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  • Writer's pictureSelena Frongillo

A BFF Breakup

best friends sitting on bench

Romantic breakups are devastating. No matter if you’re the one ending the relationship or if you’re the one getting dumped, it typically hurts like hell on both sides. When you spend any significant amount of time with a person, it’s bound to sting when, *poof* that person is gone. No more daily good morning texts, no more late night FaceTimes, no more date nights, no more contact—period. It’s a hard pill to swallow and in many cases, takes a stretch of time to recover.

But, what about friend breakups? While some may argue that their partner is their world and a romantic breakup plunges them into a dark hole (which may be true), for many women in particular, a friend breakup hits differently. And in some cases, much worse.

We show our most authentic, crazy, silly, vulnerable selves to our friends. They're who we get disheveled hungover breakfast with, who we binge-watch reality TV with, who we cry to when we fight with our family, with whom we share the most intimate emotional parts of ourselves. Whether they're there for a season or throughout our lives, our friends get a front row seat to it all.

There’s something about a friend breakup that breaks your heart like nothing else. While romantic partners may come and go, you expect your friends to be there through everything. They’re your unspoken but mutually agreed upon “‘til death do us part.” And boy does it hurt like hell when that silent promise breaks.

Like any relationship, there are countless reasons why friendships end, from simply growing apart, to the big blow-out fight that tanked it all. So what are some of the common reasons a friendship ends? Where do they fall on the scale of sad to heartbroken? Let’s get into it.

The Fading Friend

Many of us have felt the distance that comes with not being in the same stage of life as a friend—they’re still in their party phase, while we’ve moved on to morning yoga and book club. Or you’re starting a family, while your friend is going on her fourth hinge date of the week. There’s nothing wrong with growing in different directions (and sometimes, it still works for you both to maintain a solid friendship!). But sometimes the differences feel too stark and you struggle to find any mutual ground anymore. And so, you drift. And drift, and drift. This kind of unspoken breakup hits hard, but may feel necessary. You may cling to how things once were, how close you were at a point where life lined up for you two. It’s a difficult one to let go, and you often think of them with fond memories.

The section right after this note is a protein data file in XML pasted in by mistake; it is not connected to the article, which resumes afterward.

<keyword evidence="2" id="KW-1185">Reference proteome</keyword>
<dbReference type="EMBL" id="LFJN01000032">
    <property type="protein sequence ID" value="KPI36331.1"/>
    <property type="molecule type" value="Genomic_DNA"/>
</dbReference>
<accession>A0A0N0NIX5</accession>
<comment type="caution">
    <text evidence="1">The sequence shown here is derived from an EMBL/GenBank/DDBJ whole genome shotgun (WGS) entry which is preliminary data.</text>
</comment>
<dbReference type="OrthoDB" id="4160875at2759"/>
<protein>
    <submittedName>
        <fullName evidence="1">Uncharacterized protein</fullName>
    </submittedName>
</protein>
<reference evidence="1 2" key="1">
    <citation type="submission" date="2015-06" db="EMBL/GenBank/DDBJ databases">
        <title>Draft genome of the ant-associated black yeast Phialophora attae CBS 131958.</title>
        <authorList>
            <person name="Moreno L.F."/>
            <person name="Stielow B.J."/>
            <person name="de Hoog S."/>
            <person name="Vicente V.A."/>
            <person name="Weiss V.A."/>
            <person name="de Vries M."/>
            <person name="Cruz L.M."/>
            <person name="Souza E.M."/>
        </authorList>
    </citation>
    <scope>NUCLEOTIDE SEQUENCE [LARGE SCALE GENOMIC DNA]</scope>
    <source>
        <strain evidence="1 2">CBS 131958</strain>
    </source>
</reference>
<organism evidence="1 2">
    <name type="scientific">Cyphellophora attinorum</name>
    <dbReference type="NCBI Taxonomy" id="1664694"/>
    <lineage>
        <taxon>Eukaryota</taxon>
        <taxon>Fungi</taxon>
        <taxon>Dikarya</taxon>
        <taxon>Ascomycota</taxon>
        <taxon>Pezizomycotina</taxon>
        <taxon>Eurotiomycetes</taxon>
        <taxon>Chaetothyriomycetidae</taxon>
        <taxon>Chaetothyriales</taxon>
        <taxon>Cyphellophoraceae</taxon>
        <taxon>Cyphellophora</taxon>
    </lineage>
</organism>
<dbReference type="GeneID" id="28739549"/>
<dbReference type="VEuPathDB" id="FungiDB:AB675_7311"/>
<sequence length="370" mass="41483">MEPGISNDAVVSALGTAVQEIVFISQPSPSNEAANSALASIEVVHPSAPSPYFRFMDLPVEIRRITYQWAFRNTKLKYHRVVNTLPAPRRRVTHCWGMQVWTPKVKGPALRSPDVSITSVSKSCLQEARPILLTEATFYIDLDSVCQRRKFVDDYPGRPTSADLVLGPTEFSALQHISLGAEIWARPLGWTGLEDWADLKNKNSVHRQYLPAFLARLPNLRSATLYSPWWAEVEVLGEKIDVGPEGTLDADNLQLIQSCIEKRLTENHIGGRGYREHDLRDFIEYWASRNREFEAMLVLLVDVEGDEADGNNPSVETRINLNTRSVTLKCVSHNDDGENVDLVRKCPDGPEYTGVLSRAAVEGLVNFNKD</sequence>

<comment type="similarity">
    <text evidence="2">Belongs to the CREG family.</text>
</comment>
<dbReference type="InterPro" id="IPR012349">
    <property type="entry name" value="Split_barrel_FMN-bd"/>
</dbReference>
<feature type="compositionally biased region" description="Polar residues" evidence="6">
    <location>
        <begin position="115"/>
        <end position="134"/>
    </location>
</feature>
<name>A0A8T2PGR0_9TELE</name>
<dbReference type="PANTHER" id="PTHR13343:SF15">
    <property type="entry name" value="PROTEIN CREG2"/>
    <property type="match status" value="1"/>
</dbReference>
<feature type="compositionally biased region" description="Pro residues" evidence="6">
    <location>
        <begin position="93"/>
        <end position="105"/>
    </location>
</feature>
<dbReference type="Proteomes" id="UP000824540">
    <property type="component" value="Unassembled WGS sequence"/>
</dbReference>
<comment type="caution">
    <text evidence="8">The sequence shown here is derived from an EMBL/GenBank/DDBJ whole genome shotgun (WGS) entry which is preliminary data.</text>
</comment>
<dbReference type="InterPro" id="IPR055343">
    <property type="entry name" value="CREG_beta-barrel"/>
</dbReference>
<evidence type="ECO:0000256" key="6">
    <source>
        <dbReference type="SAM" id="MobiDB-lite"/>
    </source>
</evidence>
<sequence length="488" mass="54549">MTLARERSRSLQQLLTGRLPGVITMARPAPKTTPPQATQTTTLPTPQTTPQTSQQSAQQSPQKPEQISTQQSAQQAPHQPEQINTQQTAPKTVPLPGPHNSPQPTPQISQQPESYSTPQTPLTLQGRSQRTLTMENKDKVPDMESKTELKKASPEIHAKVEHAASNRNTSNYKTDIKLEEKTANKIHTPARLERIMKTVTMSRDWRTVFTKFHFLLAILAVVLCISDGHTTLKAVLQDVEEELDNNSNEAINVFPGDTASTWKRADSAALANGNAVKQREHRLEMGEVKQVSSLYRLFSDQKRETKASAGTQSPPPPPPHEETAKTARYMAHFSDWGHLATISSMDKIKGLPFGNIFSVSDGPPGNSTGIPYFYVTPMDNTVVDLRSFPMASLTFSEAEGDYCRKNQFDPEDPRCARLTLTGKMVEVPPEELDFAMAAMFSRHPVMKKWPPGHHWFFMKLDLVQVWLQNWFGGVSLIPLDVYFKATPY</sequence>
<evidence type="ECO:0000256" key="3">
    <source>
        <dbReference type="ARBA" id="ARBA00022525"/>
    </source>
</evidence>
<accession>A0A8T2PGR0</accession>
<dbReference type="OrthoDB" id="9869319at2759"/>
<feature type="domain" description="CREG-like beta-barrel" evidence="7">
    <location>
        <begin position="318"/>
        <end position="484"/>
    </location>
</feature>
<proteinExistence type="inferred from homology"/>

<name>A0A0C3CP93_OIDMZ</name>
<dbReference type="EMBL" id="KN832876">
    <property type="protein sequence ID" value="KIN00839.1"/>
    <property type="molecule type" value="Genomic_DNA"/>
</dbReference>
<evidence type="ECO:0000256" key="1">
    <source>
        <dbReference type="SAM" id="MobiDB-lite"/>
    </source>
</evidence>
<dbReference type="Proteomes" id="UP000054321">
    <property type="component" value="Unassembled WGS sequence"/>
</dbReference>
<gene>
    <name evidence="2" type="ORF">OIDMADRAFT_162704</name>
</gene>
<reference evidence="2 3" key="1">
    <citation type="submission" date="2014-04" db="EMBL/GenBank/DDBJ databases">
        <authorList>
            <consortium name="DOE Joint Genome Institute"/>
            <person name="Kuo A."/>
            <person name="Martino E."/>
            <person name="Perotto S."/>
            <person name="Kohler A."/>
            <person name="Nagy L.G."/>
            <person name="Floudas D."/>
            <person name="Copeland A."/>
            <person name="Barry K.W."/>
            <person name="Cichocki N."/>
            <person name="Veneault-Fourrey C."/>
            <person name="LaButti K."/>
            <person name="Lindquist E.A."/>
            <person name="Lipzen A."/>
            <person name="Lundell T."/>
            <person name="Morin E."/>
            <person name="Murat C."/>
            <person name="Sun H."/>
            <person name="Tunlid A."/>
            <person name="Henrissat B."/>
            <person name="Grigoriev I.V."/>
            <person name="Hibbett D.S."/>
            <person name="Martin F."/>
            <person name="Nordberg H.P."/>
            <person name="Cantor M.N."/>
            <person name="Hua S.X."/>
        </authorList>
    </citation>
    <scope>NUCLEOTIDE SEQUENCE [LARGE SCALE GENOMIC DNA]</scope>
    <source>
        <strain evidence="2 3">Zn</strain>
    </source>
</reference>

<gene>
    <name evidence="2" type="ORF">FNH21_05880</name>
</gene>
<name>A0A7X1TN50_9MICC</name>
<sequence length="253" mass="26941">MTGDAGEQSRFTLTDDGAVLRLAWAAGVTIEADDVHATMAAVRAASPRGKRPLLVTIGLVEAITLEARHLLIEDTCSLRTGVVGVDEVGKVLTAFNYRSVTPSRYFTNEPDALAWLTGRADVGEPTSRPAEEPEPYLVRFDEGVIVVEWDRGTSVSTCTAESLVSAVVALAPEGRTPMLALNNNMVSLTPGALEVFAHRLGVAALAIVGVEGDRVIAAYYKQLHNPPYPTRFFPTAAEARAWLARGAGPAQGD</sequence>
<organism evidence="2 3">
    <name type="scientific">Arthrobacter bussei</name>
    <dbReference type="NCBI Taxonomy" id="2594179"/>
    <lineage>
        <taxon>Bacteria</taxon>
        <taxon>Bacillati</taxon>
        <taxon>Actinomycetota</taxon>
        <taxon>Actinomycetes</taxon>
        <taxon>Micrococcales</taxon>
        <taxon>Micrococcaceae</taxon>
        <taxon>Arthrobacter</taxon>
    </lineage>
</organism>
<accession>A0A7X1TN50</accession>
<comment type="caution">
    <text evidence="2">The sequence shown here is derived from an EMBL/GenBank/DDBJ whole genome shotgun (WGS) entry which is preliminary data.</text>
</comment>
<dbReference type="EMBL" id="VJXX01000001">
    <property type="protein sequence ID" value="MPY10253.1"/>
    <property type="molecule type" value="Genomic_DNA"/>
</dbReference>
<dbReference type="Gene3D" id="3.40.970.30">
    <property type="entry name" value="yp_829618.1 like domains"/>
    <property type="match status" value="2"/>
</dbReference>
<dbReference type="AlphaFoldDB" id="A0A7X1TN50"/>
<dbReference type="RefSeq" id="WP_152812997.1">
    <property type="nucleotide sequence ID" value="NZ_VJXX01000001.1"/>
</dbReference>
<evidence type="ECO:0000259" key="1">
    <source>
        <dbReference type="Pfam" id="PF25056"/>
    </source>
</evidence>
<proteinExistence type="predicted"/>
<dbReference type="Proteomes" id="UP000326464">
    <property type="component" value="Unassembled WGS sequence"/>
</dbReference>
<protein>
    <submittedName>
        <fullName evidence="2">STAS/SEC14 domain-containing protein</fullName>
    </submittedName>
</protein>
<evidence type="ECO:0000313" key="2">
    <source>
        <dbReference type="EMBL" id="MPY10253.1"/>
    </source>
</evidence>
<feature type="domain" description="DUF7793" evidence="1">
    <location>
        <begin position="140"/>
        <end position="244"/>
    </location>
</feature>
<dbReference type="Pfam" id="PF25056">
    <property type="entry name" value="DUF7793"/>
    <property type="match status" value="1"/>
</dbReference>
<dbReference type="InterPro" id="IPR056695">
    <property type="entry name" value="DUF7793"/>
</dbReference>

The Jealous Friend

As women, jealousy is unfortunately likely to play a role in some friendships. These tend to be somewhat toxic, and can start as early as elementary school. The jealousy can range from clothes, to school/work, to boys and everything in between. Whether you are the jealous friend or you have one, the relationship is bound to end—it’s only a matter of time. Once you start comparing yourself to your friends or vice versa, things can take a dark turn and fast. It usually plays out in passive aggression (or outright aggression), talking behind each other’s backs, and other toxic behavior. As we get older, we learn to have less and less of these friendships, as they’re extremely draining and harmful. This friendship is prone to constant fighting and once it finally ends, you probably won’t be crying too many tears when you realize the peace that comes with it.

The Blowout Friend

This is one of the worst. It’s likely with one of your closest friends, which raises the stakes that much higher. It’s someone you see often, you text regularly, you go to for advice, for a laugh, for a shoulder to cry on. But there’s usually one situation that occurs that leads to the blowout—this could range everywhere from revealing a secret, to flirting with your (or their) partner. Feelings are crushed, and there’s no turning back. This is the one that’s heartbreak status. When you look back on your friendship, you miss the good times, but can’t shake the one thing that broke you apart. You think about them often and for a split second still think to call them when you get good news or need advice. It’s a friendship you’ll always cherish regardless of the ending.

While there are many more different kinds of friendship breakups, these are all ones that I’ve experienced in my own life, and I know many other women have as well. Regardless of the type, a friendship breakup can take years to mourn, as the platonic bond formed is so drastically different from that of romantic relationships. We see our friends as extensions of ourselves, so it’s almost as if a part of us dies with the friendship.

For anyone going through a friend breakup, I send you love and healing, and remember that you will always find the right people for you at the exact right time. And the ones that tag along for the ride make the journey even sweeter.

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